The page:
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Thread: Surgery to restore hand function in quads?

  1. #1

    Surgery to restore hand function in quads?

    I have been following the High Level Quad Perspective thread. My son having suffered a C5 injury more than two years ago, and no cure in immediate sight, we would like to do whatever we can in the meantime to significantly improve his life. He finds the inability to use his hands the most frustrating thing of all (like most quads it seems). Surgery -- both tendon transfer and peripheral nerve rerouting -- combined with lots of follow-up rehab seems to restore a great deal of function to people with C level injuries.
    Very few people on these forums talk about this type of surgery and I wonder why. Is it unavailable? Unaffordable? Covered/not covered by insurance? Risky? Painful?
    If any of you have had such surgery, could you tell me how it went for you? Where it was done? How satisfied you are with it? Would you do it again? What problems did it solve / not solve?
    If you have decided against having it, what were your reasons?
    Would really appreciate hearing from all of you.

  2. #2
    Junior Member Du1's Avatar
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    I know lots of older quads that have had it and it seems great. I have a meeting next Wednesday with a surgeon to see about it for me. any info I'll post.

  3. #3
    It is not an easy process to go through, in that intially you may lose the independence that you have. For some people, that is not worth it. For others, it is.

    Also, it would depend on your insurance coverage as to whether or not it is covered and you need to have the therapy covered with it.

    Lastly, from what I hear from people who are in a similar situation to your son, they are not ready to give up the hope for the cure. For many, this type of surgery is tantamount to admitting that they don't believe a cure is coming.

    It will be interesting to see what others say.

    CKF

  4. #4
    Thanks for your replies. Du1, please do tell me about your meeting with the surgeon.
    CKF, what you say about lack of insurance coverage for both the surgery and the follow-up therapy is what I had suspected. If it's just a matter of having to spend yet more time in hospitals and losing even more independence for a few months / a year (for both hands), one would think that the prospect of such great improvements would make it worth the temporary setback.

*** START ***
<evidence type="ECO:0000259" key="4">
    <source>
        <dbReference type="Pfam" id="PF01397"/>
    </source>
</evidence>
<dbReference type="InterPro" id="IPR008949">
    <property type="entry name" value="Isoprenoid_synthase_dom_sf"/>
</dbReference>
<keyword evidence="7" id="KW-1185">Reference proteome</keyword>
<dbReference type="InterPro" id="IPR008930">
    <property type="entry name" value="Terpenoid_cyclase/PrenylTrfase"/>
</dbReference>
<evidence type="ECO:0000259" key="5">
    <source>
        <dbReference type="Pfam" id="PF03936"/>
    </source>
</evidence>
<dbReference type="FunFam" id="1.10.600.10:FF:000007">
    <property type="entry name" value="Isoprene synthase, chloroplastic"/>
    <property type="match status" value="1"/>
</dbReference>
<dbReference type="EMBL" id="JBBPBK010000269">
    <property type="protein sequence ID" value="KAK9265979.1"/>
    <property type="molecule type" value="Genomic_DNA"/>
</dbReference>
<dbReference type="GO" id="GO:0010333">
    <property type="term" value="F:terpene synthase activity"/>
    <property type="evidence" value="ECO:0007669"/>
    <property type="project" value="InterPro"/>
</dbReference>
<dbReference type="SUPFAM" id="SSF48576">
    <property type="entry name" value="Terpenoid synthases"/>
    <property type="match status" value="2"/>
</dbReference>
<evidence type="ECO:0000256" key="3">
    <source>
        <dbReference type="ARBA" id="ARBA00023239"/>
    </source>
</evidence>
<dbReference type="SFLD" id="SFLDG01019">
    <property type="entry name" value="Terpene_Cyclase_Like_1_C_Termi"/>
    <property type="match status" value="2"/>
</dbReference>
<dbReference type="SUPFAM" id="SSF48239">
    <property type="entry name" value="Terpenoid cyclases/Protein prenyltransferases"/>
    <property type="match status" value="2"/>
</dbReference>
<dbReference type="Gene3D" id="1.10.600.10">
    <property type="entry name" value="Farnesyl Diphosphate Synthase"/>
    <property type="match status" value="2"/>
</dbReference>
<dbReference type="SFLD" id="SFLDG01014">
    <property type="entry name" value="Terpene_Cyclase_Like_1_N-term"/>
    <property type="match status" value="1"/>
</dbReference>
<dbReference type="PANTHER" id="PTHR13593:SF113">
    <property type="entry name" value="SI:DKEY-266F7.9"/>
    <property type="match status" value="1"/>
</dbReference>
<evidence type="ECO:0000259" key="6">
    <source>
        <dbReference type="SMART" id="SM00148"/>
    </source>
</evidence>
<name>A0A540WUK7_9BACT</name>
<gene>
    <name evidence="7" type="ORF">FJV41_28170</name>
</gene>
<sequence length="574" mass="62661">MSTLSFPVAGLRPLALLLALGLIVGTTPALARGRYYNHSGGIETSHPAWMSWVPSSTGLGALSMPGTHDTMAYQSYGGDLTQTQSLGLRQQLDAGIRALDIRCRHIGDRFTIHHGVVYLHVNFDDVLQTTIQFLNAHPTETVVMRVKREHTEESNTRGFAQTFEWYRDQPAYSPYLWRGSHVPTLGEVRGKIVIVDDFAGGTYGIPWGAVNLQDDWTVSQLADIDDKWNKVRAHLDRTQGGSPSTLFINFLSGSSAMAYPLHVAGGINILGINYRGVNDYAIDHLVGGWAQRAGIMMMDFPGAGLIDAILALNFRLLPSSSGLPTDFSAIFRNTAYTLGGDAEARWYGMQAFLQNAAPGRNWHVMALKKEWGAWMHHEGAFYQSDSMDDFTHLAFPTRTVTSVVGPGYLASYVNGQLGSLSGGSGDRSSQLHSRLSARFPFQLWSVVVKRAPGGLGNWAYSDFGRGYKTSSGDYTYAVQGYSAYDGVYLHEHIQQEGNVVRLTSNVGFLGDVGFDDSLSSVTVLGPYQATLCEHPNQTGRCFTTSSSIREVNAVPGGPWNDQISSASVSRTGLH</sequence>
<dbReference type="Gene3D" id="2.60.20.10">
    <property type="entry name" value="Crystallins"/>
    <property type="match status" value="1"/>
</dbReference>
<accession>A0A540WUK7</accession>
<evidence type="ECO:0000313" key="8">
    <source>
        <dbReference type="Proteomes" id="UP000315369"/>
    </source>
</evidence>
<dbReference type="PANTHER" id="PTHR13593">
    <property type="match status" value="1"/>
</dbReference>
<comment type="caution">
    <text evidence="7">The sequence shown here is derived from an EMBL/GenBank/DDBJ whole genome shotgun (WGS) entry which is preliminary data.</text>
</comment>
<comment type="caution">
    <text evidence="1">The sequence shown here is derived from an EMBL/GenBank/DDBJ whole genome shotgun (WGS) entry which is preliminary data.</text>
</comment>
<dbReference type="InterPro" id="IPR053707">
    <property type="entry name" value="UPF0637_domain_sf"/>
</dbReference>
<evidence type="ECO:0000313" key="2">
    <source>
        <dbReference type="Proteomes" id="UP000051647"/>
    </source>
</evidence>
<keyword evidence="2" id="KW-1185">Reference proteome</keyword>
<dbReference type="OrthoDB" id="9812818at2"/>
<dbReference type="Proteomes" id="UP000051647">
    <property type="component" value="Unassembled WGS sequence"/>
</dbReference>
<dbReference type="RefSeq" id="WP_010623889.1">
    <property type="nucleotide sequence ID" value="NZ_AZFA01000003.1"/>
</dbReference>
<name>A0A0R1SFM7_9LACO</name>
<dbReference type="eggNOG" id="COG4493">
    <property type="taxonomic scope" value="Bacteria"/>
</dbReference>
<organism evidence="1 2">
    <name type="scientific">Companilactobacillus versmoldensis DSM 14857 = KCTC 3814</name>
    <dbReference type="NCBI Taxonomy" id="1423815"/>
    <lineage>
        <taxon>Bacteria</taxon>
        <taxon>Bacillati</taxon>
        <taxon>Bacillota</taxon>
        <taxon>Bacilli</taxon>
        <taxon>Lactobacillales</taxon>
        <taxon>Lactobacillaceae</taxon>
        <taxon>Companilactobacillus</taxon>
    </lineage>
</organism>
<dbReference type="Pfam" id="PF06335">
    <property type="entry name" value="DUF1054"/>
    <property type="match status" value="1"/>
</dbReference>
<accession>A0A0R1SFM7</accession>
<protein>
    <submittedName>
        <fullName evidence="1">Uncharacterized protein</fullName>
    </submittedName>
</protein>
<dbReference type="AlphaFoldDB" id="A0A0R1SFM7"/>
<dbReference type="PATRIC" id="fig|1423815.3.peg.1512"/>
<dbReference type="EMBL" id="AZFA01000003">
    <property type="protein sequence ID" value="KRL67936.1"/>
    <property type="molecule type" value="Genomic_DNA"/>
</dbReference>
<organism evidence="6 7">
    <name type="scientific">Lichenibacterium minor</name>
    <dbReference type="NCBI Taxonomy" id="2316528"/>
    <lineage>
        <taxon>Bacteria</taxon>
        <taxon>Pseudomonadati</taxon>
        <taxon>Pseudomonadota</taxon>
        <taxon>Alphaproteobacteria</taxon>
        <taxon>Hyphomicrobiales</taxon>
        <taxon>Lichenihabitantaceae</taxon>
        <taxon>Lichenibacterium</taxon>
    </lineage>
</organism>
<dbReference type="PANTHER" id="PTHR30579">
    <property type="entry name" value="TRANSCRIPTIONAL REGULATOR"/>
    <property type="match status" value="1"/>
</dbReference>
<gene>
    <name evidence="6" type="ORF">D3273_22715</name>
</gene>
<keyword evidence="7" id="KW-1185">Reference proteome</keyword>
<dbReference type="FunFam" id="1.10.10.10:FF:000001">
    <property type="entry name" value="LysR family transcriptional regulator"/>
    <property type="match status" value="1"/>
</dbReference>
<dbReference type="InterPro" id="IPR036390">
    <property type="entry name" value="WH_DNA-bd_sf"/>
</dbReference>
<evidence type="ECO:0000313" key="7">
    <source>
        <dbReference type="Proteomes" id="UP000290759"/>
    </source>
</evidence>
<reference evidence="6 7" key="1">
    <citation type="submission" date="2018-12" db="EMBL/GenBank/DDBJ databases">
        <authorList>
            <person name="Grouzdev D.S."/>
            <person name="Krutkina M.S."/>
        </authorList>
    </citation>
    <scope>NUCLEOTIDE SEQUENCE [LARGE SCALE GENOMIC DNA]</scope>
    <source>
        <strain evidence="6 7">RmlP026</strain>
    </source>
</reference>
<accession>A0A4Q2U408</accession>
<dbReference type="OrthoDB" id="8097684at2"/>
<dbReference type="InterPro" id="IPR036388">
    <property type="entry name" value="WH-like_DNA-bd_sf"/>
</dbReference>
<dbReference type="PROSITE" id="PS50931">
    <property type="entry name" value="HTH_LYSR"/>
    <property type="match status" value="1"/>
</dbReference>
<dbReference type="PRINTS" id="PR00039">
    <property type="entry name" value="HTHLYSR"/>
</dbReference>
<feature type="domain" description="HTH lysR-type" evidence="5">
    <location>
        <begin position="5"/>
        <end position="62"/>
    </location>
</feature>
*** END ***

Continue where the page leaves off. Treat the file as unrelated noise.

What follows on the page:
I realise that tendon transfer may involve a sacrifice of some function in the muscle from which the donor tendon is harvested (seems this is less of an issue with peripheral nerve rerouting) and this may be the reason why some people would prefer to wait for an overall cure. We very much believe that a cure is coming (how can you not?) but no one can tell us when. If trials were at the stage where we could be assured that within a year or two everyone could go and get their stem cell transplants and walk out good as new, then maybe it would be better to wait. Is the reluctance to have this type of surgery based on the idea that because there will soon be a complete cure for SCI one should not undergo procedures that will leave one's body less well functioning than it would be if one left things alone and waited? Or is it more a psychological position (If I have this operation it means I'm giving up hope for a cure)?
    Looking forward to hearing from everyone who has anything to say about this.

  5. #5
    Quick answer, absolutely. If the motivation and supports are there to go through the long recovery. I had a surgery with comparable recovery period over 10 years ago & its the best thing I ever did. I had my left wrist fuised, several tendons transfered and a muscle stimulator implant to give me a grip with my left hand. The recovery (I think 6-8 weeks before I could bend my left elbow and start using my hand) seemed endless, but mt life's been so much better since. Regarding a cure, if it happens the tendson transfers really won't linit function much if any. Plus, I got hurt in '89 and they've been saying we're 10 years away ever since. Definately getting closer, but at least a decade of dramatically increased quality of life and independence is woth it - in my opinion.